Instead of refuting heat death’s possibility, as Nietzsche, fixating on its nihilistic reality, as Brassier, thermodynamic architectonics thus attempts to transductively structure a philosophy that is cosmotheoretically and cosmoethically guided by heat death as one of its principle Ideas (alongside the Conservation of Energy, and heat death’s complimentary Idea, the Past Hypothesis – the moment, likewise not possible for experience, in the history of the universe were entropy was at a minimum). As a transcendental Idea, architectonic thermodynamics follows the method of the “as if,” as most rigorously outlined by Hans Vaihinger. That is, since heat death cannot be experienced, but is certain as far as we know, a philosophy of thermodynamics can only be safely built by acting as if heat death were real. The unity that is aimed at by means of the regulative Ideas of the reason is one that Kant takes to be projected, not one that can be shown to be given; it is only aimed at, giving the understanding goals. As Kant writes:
[Transcendental regulative Ideas] have an excellent and indispensably necessary, regulative employment namely that of directing the understanding towards a certain goal upon which the routes marked out by all its rules converge, as upon their intersection. This point is indeed a mere idea, a focus imaginarius, from which, since it lies quite outside the bounds of possible experience, the concepts of the understanding do not in reality proceed; none the less it serves to give to these concepts the greatest possible extension.
Placed into its correct faculty, heat death orientates thought as that which negatively unifies it. As I have written elsewhere, the “Idea of heat death…pertains to the absolute totality of entropy.” Furthermore, the philosophical strategy of defining heat death as a transcendental Idea (albeit a negative one) is that it frees entropy to function as a concept of understanding. What this means is that entropy can then fulfil its role as the a priori condition of (im)possibility of thought since entropy, and not heat death, is experiential, things in the world can be predicated and empirically observed as entropic; entropy can be said to govern the possibility of (objects) of experience. That is, whereas energy can be thought of as the “material” cause, as that which quantitatively underlies all things, entropy can be thought of as the “efficient” and qualitative cause. As Carnot and Kelvin first pointed out, without dissipation, there is no functioning heat engine (in an abstract and literal sense), and thus without dissipation, there is no thermodynamic work. The natural tendency for energy to dissipate is the sine qua non of all physical phenomena whilst likewise being their causa nihil.
In a similar way to Keiji Nishitani’s “absolute nothingness,” as outlined by Hui, the nihilism initiated by modernity – which, as Hui also points out, is European in quality – can only devalue itself. There must be an “overcoming of nihilism through nihilism,” as Nishitani writes. Life will not return; nothing will. However, overcoming nihilism should not likewise occasion an adolescent reactionary anti-modernism. The order of might over right that fascism offers is no answer to the meaninglessness of the cosmos, and neither is existentialism’s call to radical freedom. In essence, both say that without order, the order itself must be willed. Both betray Nietzsche’s metamorphosis of the child in so doing. The triumph of the will should be replaced with the childish play of necessity. “History,” both natural and human, “is a child building a sandcastle by the sea.” The inevitable erosive nature of the water does not stop the child from building their castle. Erosion is the very condition of possibility of play. Without the erosive power of water, no sand would be fit for building.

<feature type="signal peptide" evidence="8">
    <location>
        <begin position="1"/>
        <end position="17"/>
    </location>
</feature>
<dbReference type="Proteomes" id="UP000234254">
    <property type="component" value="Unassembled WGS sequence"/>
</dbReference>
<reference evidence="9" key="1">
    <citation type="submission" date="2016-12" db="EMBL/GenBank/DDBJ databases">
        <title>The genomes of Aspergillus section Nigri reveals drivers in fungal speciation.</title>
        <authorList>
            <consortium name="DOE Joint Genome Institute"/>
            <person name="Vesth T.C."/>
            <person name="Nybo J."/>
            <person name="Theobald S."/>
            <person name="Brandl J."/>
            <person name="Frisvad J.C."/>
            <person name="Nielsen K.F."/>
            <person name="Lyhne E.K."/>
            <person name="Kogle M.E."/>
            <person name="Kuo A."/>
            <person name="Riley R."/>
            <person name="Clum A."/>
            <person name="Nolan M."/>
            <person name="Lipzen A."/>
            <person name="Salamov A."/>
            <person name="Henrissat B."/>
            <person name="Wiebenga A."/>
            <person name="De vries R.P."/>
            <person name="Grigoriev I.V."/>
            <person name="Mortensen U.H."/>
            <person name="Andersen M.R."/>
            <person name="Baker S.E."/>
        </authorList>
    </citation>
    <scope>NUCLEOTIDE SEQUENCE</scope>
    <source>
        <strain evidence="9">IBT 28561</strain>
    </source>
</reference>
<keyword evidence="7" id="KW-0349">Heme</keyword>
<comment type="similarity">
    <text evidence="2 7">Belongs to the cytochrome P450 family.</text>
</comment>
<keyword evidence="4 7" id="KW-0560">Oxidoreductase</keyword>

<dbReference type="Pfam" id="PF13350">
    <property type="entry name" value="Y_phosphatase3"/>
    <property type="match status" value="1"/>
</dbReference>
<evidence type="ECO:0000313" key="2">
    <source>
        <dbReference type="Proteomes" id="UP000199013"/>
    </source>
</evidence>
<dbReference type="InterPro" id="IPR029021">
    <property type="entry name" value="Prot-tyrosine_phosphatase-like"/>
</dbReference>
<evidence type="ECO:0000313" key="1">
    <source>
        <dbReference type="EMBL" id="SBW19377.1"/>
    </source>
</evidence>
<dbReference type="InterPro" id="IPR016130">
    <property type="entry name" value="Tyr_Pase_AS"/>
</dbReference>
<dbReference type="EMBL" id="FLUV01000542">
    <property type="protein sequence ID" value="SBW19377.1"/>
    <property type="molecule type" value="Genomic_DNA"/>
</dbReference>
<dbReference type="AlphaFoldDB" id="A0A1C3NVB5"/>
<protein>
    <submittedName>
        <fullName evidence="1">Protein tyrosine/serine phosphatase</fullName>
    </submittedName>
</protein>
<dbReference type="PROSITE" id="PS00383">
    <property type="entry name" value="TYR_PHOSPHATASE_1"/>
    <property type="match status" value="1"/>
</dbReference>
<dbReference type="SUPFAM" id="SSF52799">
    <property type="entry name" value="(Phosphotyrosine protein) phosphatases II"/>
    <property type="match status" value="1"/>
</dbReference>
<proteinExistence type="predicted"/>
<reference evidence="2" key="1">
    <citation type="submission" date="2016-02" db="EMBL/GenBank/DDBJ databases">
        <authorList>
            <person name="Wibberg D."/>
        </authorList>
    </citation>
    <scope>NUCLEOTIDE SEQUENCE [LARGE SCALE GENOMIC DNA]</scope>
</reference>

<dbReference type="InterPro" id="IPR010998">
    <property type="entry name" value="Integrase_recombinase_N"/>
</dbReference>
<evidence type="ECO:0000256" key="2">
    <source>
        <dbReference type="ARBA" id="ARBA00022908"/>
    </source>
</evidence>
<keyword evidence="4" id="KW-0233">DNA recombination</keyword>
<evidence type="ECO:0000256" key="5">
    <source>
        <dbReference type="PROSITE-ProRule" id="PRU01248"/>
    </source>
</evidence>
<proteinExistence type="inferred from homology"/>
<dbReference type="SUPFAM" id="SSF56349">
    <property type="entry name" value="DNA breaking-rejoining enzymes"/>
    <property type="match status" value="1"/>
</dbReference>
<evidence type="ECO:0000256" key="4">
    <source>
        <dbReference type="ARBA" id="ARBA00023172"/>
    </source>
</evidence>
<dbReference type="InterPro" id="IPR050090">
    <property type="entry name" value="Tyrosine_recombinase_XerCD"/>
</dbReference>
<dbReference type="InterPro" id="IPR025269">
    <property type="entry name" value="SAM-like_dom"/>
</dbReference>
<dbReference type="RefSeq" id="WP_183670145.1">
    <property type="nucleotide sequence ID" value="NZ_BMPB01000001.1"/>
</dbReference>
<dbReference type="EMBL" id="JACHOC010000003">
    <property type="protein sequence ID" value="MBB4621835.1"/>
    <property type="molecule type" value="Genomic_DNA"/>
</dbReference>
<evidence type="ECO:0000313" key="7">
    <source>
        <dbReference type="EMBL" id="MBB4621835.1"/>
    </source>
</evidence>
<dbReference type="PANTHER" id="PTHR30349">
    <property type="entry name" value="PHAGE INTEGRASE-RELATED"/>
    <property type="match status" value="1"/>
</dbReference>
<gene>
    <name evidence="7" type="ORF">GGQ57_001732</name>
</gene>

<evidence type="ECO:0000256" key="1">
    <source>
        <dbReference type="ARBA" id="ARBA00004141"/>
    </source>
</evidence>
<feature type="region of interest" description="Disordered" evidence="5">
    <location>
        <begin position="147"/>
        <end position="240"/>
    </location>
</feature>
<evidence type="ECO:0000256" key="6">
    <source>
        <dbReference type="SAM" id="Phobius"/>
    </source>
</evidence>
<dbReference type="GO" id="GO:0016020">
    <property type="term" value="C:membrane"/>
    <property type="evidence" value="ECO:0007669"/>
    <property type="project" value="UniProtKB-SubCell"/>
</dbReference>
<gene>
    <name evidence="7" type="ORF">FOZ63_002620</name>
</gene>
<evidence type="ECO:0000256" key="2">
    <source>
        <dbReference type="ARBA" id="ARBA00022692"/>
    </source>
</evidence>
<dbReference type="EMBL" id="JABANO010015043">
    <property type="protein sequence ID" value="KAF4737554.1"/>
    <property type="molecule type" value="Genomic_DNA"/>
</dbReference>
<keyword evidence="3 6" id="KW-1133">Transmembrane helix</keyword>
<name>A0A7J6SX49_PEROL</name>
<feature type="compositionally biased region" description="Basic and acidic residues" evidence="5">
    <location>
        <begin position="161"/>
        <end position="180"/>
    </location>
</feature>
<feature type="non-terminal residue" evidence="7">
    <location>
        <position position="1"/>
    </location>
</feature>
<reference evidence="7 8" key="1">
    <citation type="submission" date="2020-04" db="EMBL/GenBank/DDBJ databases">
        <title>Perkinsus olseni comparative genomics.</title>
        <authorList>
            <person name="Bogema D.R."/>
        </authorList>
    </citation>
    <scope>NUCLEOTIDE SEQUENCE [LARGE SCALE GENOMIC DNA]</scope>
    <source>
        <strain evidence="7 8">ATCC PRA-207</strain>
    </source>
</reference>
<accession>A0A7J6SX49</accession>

It is only by affirming the cosmic nihilism of heat death that any ecological connection can be re-established between the parts and the whole, the present and the future. Teleology should be a teleology of the absolute end, where purpose and function are united through the entropic tendency that underlies all phenomena. Thermodynamic architectonics would then be a form of negative linear Stoicism since the logos of the whole, the Idea of heat death is not alienated from its parts. Entropic logoi adhere to and are governed by it as a guiding principle. The Absolute qua nothingness is revealed through entropic phenomena. They play a part in the quality of its actualization, speeding up or slowing down its advance. For while heat death shall never be for us – it cannot, and by its very noumenal nature, shall never be an object of experience – it nonetheless discloses itself as with us and we for it. It is the entropic condition of possibility of all energetic systems in so far as energetic systems require entropy to sustain their metastability. In the simplest of energetic systems, the Idea of heat death is reflected. As with all entropic phenomena, humans are implicated on a microcosmic level with that which occurs at the macrocosmic. Actions and thoughts will not just have already been extinguished by heat death. They, like all entropic phenomena, function with a degree of energetic freedom that carries with it the concept of responsibility as Jonas likewise argued.
While at a general level, within the great envelope of the timeline of the universe, there is no hope for an eternal return, at the level of the everyday even the smallest of energetic transformations has import and is connected to the end. The cosmotheoretical and cosmoethical crisis that thermodynamics initiated in the nineteenth century when it declared that time was linear and irreversible not only has meaning for the moment it no longer matters. This is what is fundamentally at fault in Brassier’s speculative extinctionism. The importance of the Idea of heat death is that it furnishes the present theoretical means with which to understand man’s place within the greater ecological and cosmic whole. Yes, the sun will die. There will be a solar catastrophe. But it is the very dissipative dying of the sun that, through the photosynthetic marvel performed by plants, life and the theoretical and ethical problems attached to it are at all possible. We will not just be rendered extinct by the death of the universe; we are, in an existential sense, this very dying. If, for stoicism, the city-state reflected the cyclical rebirth of the cosmos, then for thermodynamic architectonics, the earth must be understood as a reflection of the entropic irreversibility of heat death. Only through such a cosmoethical thought “the soul’s habitation can henceforth be safely built.”
Conflict of interest: The author states no conflict of interest.